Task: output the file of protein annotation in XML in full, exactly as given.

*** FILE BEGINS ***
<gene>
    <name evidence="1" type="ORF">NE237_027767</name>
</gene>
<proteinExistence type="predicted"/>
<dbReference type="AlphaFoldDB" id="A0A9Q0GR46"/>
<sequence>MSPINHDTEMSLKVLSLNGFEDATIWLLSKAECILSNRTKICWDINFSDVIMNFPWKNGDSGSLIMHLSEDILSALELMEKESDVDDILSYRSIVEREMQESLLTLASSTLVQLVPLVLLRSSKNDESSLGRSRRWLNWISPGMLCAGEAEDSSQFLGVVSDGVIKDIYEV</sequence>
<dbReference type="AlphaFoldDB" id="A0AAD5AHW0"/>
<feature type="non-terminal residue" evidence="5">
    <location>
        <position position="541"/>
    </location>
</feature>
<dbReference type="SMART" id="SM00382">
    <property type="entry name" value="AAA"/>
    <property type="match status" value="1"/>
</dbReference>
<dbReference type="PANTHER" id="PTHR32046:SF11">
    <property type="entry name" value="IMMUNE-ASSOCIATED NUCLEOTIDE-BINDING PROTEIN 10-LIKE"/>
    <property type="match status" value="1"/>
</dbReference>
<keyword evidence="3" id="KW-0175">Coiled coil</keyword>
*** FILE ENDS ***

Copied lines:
<gene>
    <name evidence="1" type="ORF">NE237_027767</name>
</gene>
<proteinExistence type="predicted"/>
<dbReference type="AlphaFoldDB" id="A0A9Q0GR46"/>
<sequence>MSPINHDTEMSLKVLSLNGFEDATIWLLSKAECILSNRTKICWDINFSDVIMNFPWKNGDSGSLIMHLSEDILSALELMEKESDVDDILSYRSIVEREMQESLLTLASSTLVQLVPLVLLRSSKNDESSLGRSRRWLNWISPGMLCAGEAEDSSQFLGVVSDGVIKDIYEV</sequence>
<dbReference type="AlphaFoldDB" id="A0AAD5AHW0"/>
<feature type="non-terminal residue" evidence="5">
    <location>
        <position position="541"/>
    </location>
</feature>
<dbReference type="SMART" id="SM00382">
    <property type="entry name" value="AAA"/>
    <property type="match status" value="1"/>
</dbReference>
<dbReference type="PANTHER" id="PTHR32046:SF11">
    <property type="entry name" value="IMMUNE-ASSOCIATED NUCLEOTIDE-BINDING PROTEIN 10-LIKE"/>
    <property type="match status" value="1"/>
</dbReference>
<keyword evidence="3" id="KW-0175">Coiled coil</keyword>